Q. – There are more and more accounts, rumours, about acts of brutality committed by the Malian army and even civilians. I wanted to know if you have any confirmation. Don’t we risk being accused of complicity?
THE SPOKESMAN – We have no confirmation of the information given by different NGOs and through the press. That in itself isn’t surprising: there’s the denunciation period – and that’s the NGOs’ role – and the inquiry period, which by definition is longer. Let me remind you that we’re in very close contact with the NGOs. We’ve brought them together here in Paris and our embassy also sees them regularly in Bamako.
We can’t be accused of underestimating the issue, let alone of complicity. We’re well aware of the risk, if only as an indirect consequence of the acts of brutality committed by the terrorist groups for months and months. That’s not to say we understand it, justify it or even cover it up. Of course not.
As we’re well aware of the risks, and have been for a long time, we were very vigilant very early on, at all levels:
at the United Nations first of all. When you re-read Security Council Resolution 2085, adopted in December, it includes provisions to try and remedy this or stop it. To my knowledge, this is a first in the history of Security Council resolutions. Not only were these provisions introduced at France’s request, but we asked for the deployment of United Nations observers to be speeded up and extended.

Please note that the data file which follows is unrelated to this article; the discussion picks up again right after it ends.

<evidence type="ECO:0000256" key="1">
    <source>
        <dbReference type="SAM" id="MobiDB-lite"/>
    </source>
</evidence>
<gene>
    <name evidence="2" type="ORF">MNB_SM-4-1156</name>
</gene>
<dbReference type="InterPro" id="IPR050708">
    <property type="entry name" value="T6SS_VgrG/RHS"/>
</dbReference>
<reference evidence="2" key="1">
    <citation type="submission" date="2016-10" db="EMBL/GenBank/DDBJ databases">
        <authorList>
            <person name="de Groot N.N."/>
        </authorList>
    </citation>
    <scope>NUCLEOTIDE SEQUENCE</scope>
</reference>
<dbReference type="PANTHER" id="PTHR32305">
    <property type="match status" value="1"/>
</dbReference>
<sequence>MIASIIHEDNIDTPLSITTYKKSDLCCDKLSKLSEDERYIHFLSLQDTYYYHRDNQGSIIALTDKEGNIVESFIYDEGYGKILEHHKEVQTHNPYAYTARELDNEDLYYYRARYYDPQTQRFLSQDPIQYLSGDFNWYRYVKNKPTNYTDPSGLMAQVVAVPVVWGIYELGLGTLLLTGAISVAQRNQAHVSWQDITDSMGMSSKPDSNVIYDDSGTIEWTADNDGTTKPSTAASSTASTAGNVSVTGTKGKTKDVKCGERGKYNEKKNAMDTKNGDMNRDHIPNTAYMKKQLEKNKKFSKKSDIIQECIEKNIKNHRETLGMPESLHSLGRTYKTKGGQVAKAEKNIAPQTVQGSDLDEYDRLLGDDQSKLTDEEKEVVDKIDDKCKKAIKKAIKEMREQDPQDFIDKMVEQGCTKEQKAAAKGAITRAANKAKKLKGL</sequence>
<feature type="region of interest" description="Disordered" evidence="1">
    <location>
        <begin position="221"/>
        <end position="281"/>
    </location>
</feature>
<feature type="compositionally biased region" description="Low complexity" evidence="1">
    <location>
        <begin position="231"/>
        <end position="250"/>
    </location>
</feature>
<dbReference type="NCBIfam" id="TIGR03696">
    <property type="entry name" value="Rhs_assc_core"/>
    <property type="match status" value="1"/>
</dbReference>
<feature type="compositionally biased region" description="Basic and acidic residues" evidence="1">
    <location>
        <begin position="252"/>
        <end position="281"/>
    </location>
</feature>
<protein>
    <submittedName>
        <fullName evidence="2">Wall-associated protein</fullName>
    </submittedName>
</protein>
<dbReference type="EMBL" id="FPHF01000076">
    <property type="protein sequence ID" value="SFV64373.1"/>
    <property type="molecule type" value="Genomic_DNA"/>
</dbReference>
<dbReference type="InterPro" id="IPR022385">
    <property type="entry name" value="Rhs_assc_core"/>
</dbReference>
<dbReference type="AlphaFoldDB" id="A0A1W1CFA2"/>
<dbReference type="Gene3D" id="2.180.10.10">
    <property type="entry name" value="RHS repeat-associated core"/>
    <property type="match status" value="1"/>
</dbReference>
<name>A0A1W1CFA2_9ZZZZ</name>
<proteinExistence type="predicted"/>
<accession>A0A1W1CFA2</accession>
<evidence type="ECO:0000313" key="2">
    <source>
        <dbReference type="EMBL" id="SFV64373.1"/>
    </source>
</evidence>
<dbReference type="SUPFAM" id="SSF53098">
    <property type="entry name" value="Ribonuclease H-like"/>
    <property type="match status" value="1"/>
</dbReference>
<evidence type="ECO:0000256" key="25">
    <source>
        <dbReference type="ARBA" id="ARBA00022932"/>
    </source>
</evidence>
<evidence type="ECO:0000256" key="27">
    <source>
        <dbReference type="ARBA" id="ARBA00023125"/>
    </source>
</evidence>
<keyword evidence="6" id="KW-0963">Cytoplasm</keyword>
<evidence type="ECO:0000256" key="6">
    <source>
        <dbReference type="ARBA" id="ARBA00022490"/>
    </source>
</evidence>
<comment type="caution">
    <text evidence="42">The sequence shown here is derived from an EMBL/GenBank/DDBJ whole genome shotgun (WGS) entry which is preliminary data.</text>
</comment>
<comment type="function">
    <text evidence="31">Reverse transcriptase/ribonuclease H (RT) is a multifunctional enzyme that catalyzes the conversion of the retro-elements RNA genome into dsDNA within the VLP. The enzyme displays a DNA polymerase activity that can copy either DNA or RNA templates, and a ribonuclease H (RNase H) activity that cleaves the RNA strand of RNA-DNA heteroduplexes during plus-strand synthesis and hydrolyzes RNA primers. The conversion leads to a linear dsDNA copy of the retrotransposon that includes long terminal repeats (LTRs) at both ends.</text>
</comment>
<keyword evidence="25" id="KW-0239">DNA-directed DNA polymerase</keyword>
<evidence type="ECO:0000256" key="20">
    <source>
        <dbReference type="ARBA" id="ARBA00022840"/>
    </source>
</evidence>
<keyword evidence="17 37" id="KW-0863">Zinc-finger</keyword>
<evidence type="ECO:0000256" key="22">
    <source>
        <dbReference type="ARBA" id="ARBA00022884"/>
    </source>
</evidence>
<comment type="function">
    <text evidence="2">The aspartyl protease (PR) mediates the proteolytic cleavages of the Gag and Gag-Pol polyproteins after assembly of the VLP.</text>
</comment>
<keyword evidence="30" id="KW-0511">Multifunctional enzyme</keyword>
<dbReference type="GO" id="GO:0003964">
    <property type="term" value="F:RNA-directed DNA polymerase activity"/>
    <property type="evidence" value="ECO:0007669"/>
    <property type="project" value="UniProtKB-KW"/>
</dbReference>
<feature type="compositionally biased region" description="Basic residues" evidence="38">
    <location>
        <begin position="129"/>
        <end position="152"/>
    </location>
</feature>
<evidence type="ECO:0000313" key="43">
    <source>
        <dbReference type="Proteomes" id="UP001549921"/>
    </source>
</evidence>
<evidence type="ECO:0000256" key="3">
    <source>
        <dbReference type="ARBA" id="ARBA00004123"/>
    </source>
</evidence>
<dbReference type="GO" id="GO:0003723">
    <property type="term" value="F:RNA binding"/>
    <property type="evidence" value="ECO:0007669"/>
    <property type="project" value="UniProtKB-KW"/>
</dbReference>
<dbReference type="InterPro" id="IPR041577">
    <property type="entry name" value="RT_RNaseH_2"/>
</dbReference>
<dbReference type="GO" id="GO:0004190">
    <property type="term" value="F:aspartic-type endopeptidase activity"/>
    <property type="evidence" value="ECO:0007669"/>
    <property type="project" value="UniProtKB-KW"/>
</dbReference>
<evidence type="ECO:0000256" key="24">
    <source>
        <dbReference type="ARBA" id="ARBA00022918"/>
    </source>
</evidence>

we also support the referral of the matter to the International Criminal Court, whose mandate covers January 2012 onwards, for the most serious crimes, classified as war crimes or crimes against humanity;
we’ve also intervened within the European Union to ensure that the EUTM [European Union Training Mission to Mali] includes an element of training for the Malian armed forces on human rights, the law of war, the law of armed conflict, the protection of civilians etc. In the advance detachment sent to Mali, under the orders of General Lecointre, there are already trainers on these subjects;
finally, we’ve repeatedly and very clearly called on the Malian authorities themselves to be vigilant. Our forces have been instructed – so it’s the first responsibility – to make the Malian authorities aware of any evidence they might obtain in this area.
There will be no impunity. The international support for the Malian authorities and the difficult but necessary process of national reconciliation are at stake. (…)